£9,000 of savings invested in abrdn shares could make me a £12,826 a year second income!

A pastel colored growing graph with rising rocket.

Making one steady salary is good, but generating a second income is even better.

On the one hand, it provides an additional financial safety net against any nasty turn of events. On the other, it allows for more of life’s good things to be experienced and enjoyed.

Investing in high-yielding shares is the best way I have found of doing this.

It can generate both regular returns and increases in original capital, unlike gold. And it comes with minimal daily effort involved, unlike some other passive income ideas.

In fact, the only real effort involved is initially selecting the shares and then periodically monitoring how they perform.

My three key factors in share selection

First, each share selected should pay high dividends to maximise the second income generated. So, the higher the better, in my view.

Then the chosen company should also look set for future growth. This is what powers rises in share price rises and dividends over time.

And its shares should look undervalued compared to its peers. This reduces the chances of an extended share price drop wiping out dividend gains.

I recently bought abrdn (LSE: ABDN) shares for these three reasons.

Ticking all the boxes

On the first point, it paid a total dividend of 14.6p a share in 2023. On the current price of £1.57, this gives a yield of 9.3%. This is one of the very highest in any FTSE index.

On the second, a risk in the company is that its current reorganisation does not result in higher earnings. Another is that the recent net inflow of assets under management reverses.

However, consensus analysts’ estimates are that earnings will grow at 55.9% a year to end-2026. Earnings per share are forecast to increase by the same level each year to that point.

And on the third point, it currently trades on the key price-to-book (P/B) measurement of stock value at just 0.5. This is by far the lowest in its peer group, the average of which is 3.5. This says to me that they look very undervalued.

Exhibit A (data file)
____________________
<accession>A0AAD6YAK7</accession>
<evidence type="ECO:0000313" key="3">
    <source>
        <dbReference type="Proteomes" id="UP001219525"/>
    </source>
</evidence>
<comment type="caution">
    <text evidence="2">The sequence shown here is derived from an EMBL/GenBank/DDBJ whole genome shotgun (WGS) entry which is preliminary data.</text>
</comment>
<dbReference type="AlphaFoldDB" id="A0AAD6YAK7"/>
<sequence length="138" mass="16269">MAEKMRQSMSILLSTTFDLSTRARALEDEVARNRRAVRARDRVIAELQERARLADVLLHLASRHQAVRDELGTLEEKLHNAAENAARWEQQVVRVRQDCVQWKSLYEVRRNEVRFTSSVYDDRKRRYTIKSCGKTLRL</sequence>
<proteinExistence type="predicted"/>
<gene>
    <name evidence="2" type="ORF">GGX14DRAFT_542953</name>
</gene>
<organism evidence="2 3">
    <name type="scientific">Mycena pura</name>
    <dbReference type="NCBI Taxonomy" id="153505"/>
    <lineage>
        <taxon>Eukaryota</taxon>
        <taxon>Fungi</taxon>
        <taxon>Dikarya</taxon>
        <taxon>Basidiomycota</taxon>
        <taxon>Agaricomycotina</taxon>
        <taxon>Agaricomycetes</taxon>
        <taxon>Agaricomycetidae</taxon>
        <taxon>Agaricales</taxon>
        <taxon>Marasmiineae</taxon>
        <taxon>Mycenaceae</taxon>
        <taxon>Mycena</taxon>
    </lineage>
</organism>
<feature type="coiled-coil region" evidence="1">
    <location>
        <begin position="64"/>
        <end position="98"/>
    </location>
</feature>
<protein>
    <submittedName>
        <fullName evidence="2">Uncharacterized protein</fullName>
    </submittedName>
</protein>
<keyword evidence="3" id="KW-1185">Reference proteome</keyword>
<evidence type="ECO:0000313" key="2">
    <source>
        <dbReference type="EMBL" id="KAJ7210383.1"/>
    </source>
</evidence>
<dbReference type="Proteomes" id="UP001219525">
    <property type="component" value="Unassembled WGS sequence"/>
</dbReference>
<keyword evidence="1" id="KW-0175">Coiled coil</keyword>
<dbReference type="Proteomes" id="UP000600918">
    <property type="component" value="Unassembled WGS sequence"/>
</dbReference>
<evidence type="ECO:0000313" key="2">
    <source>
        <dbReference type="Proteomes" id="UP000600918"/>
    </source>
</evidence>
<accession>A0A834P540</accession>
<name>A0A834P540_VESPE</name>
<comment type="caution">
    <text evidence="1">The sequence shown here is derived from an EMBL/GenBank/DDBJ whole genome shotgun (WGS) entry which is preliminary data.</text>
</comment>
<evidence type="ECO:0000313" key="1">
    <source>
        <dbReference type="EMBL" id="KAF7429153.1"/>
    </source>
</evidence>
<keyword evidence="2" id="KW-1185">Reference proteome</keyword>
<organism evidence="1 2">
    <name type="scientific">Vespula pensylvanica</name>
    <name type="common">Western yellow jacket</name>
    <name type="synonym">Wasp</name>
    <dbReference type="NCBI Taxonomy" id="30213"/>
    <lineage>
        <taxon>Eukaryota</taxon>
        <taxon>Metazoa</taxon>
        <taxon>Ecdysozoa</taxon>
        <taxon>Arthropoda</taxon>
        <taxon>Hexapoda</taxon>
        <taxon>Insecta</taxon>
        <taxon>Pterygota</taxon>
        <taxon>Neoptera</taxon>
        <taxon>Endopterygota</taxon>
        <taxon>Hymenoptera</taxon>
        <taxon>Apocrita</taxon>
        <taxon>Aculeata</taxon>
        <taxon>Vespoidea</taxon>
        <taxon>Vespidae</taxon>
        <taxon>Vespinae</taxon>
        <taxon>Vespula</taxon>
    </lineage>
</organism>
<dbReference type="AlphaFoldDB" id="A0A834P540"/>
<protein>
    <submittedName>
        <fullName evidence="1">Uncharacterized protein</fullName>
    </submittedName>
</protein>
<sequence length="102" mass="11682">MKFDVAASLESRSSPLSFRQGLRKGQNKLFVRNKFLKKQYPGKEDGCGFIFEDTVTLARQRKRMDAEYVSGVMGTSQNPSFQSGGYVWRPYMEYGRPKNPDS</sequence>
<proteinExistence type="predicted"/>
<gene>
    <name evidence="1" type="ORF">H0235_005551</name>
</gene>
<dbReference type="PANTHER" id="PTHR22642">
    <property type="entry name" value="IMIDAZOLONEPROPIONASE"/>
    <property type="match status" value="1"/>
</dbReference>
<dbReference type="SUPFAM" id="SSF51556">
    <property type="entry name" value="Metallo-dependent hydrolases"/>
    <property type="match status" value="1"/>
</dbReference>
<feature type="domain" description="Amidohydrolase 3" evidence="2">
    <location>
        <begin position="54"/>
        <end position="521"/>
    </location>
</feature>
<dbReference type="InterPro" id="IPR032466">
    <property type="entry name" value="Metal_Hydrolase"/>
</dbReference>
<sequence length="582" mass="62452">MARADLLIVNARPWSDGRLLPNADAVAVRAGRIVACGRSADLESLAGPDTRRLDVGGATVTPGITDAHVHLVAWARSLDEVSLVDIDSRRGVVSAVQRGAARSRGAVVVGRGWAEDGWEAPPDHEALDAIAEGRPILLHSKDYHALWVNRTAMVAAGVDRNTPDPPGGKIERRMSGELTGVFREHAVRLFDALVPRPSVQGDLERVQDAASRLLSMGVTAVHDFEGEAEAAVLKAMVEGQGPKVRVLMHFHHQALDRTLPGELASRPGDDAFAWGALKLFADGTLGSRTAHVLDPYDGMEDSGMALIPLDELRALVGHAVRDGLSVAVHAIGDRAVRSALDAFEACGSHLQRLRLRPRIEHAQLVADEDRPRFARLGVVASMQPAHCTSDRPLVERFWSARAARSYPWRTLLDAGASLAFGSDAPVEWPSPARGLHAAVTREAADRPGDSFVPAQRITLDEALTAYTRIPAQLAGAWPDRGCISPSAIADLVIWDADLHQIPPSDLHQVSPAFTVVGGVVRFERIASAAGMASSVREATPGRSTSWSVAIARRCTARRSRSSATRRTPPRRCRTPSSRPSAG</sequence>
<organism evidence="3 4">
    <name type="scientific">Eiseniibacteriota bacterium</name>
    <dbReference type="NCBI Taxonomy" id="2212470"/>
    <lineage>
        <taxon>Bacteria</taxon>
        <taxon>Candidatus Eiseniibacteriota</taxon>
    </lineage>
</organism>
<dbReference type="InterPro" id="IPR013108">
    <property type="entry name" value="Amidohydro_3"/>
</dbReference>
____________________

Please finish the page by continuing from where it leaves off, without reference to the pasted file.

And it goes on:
A turbo-charged high yield

So, £9,000 invested at 9.3% would make £837 this year in dividend payments.

If the yield averaged the same over 10 years, the dividends would be £8,370 on top of the £9,000 investment.

Crucially however, these returns could be turbo-charged by reinvesting the dividends paid back into the stock.

This is known as ‘dividend compounding’ and is the same process as compound interest in a bank account. But rather than interest being reinvested, dividend payments are.

If this was done, then the dividend payments after 10 years would total £13,729 instead of £8,370!

This would mean £22,729 in total, paying £2,011 a year in dividends, or £168 a month.

Over 30 years on an average 9.3% yield, the investment pot would total £144,962, paying £12,826 a year, or £1,069 a month!

Inflation would reduce the buying power of the income over time, of course. And yields can go down as well as up, depending on dividend payments and share prices.

However, it highlights that relatively small investments in the right stocks can generate a significant second income if the dividends are reinvested.

The post £9,000 of savings invested in abrdn shares could make me a £12,826 a year second income! appeared first on The Motley Fool UK.

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Simon Watkins has positions in Abrdn Plc. The Motley Fool UK has no position in any of the shares mentioned. Views expressed on the companies mentioned in this article are those of the writer and therefore may differ from the official recommendations we make in our subscription services such as Share Advisor, Hidden Winners and Pro. Here at The Motley Fool we believe that considering a diverse range of insights makes us better investors.